John Baptist Mazzucconi Martyr of New Guinea
article on Bl. John Baptist Mazzucconi is from my Father
Feeney and His Enemies which hopefully will be published
soon, perhaps as an E-book. It is available here for a free
few weeks ago I was browsing in the biography section of our
monastery library, when a book with an attractive blue cover
caught my eye. It was a color photograph of a beach in the
Pacific islands with cocoanut trees and grass shacks. It must
have looked idyllic to anyone who had never been there. I
suspected correctly that it was New Guinea, where I had spent
some time with the Fifth Air Force during World War II. The
book was Mazzucconi of Woodlark, Priest and Martyr by
Fr. Nicholas Maestrini, PIME. I had never heard of Blessed
John Mazzucconi and Woodlark didn't ring a bell, but looking
at the photographs, I noticed one with the caption, "Guazup
Bay, the scene of Blessed John's martyrdom." Suddenly
a bell rang: "Goosap" (evidently the best
the G.I.s could do with Guazup), and a song popped into my
head which I hadn't heard for over fifty years, from 1943
and 1944, to be exact. Sung to the tune of "The
Blues in the Night" it went something like:
From Nadzab to Wewak, from Wewak to Goosap,
Wherever the Ramu flows...
A worrisome thing that leads me to sing
The New Guinea blues.
is a typical G.I. song with the usual doggrel lyrics, but
which a little bit catches the spirit of a place. But I had
better back up a little...
New Guinea is a huge island over a thousand miles across shaped
something like a bird. The Western end is called the Vogelkopf,
"bird's head" in Dutch, and the Eastern end which
looks like a swallow's tail, is Milne Bay. In early 1943 Milne
Bay was the first place the Japs suffered a defeat, being
turned back in their drive to Australia by a handful of Americans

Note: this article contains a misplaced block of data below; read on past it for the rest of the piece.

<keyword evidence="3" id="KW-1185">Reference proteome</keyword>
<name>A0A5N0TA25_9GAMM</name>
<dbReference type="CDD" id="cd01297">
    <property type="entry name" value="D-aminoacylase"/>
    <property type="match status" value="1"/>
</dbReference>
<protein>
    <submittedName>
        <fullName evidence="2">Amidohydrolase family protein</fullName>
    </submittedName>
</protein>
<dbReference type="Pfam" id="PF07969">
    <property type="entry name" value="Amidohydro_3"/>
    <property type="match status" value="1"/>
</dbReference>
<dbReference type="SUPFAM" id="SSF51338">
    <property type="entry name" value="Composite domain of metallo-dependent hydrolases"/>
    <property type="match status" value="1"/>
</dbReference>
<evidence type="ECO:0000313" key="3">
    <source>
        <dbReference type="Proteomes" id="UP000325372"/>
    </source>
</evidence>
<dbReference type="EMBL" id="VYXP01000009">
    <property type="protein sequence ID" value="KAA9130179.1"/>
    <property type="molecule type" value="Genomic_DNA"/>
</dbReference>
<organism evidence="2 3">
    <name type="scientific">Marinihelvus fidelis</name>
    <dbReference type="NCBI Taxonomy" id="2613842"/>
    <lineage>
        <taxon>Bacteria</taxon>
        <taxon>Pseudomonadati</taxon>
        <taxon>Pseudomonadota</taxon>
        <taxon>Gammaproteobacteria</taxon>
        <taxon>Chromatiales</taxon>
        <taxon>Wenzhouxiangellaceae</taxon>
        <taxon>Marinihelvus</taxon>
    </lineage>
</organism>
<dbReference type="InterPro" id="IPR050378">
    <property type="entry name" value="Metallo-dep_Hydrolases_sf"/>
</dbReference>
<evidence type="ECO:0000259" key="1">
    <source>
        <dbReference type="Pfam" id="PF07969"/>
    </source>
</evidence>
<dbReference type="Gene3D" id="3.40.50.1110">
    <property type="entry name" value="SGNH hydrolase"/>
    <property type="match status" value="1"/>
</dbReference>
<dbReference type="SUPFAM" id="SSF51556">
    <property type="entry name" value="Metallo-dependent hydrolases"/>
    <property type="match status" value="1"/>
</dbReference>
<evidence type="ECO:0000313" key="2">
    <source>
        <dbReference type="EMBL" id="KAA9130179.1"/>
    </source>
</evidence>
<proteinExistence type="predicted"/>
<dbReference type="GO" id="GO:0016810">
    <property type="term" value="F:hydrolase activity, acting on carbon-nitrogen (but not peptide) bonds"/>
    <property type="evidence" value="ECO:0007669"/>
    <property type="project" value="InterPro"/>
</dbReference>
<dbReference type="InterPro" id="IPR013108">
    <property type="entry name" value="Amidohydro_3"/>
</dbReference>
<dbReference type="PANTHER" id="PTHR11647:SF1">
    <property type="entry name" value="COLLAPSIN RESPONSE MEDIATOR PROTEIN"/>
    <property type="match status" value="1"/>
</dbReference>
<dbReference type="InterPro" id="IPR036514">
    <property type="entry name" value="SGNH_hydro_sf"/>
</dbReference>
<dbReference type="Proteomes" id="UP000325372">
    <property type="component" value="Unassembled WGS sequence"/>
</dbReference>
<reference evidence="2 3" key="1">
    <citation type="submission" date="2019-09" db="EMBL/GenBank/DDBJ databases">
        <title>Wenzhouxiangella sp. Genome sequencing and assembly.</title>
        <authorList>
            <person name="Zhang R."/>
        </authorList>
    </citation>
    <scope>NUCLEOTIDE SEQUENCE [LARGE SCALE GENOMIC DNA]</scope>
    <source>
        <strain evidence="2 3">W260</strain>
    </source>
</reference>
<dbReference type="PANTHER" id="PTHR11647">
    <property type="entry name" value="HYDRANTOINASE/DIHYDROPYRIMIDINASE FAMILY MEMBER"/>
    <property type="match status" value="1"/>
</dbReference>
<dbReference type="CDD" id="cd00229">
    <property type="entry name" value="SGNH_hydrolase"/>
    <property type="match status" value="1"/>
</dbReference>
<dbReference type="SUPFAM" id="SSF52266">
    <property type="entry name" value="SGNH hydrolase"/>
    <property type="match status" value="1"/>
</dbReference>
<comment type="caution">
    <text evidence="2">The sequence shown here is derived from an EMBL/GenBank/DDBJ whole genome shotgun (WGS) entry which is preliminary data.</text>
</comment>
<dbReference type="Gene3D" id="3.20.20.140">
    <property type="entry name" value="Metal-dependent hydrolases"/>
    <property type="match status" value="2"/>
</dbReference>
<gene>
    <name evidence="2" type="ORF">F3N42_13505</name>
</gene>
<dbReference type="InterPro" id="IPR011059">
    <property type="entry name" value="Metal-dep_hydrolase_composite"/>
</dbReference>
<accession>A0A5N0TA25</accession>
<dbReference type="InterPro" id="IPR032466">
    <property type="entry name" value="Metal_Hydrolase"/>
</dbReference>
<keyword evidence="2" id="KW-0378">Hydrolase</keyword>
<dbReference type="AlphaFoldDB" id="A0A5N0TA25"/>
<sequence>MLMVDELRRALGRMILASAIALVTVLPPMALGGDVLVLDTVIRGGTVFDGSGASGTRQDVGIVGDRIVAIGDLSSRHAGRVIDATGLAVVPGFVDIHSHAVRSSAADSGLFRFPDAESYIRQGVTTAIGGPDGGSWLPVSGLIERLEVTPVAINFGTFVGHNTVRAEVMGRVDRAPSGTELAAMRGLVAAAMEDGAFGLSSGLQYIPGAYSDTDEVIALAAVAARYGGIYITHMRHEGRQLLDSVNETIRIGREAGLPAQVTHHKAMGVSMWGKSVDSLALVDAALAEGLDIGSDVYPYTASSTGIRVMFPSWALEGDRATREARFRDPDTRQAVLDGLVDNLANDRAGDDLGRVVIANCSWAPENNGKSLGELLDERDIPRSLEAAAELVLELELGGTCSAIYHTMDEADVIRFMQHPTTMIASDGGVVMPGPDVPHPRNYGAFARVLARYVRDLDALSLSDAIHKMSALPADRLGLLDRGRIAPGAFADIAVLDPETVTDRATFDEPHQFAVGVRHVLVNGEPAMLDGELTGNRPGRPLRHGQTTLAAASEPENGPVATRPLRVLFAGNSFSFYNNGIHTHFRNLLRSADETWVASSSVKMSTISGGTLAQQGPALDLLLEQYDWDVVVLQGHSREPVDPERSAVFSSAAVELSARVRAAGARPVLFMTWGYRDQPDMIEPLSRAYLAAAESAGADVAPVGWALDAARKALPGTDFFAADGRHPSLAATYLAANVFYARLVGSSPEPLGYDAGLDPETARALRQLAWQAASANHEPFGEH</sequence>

and Australians. Just a few miles north of the swallow tail
is Woodlark Island, where on Guazup Bay the Americans built
an airstrip, known to the G.I.s as "Goosap," and
from where for the first time fighter planes could reach Rabaul
on the northern tip of New Britain, the main Jap air base
in the region. My outfit moved into Milne Bay in late 1943
when it was just being used as a staging area. From there
we moved a few hundred miles eastward down the coast
to Finschafen, the scene of another American and Australian
victory some months earlier. Part of our outfit moved across
the narrow Viataz Straight to an airfield on the southern
tip of New Britain, Cape Glouscester, which had been captured
by the Marines a few weeks previously, and from this and other
fields, the big Jap base at Rabaul was effectively neutralized.
But in the narrow straight between Finschafen and Cape Glouscester,
there is a tiny island called Rook, where Blessed John and
his companions had labored unsuccessfully for two years. Of
course I had no idea that in those days we were following
in the footsteps of a saint and martyr, at least for our first
two stops, and I devoured the book in a few hours.
Blessed John was a member of the newly founded "Pontifical
Institute of Foreign Missions," popularly known as "P.I.M.E.,"
from the initials of the title of the society in Latin, 1
an association of diocesan priests dedicated to the foreign
missions, similar to the Paris Foreign Mission Society. It
was founded in 1850 at the suggestion of Pope Pius IX by Bishop
Angelo Ramazotti, who later became Bishop of Pavia and Patriarch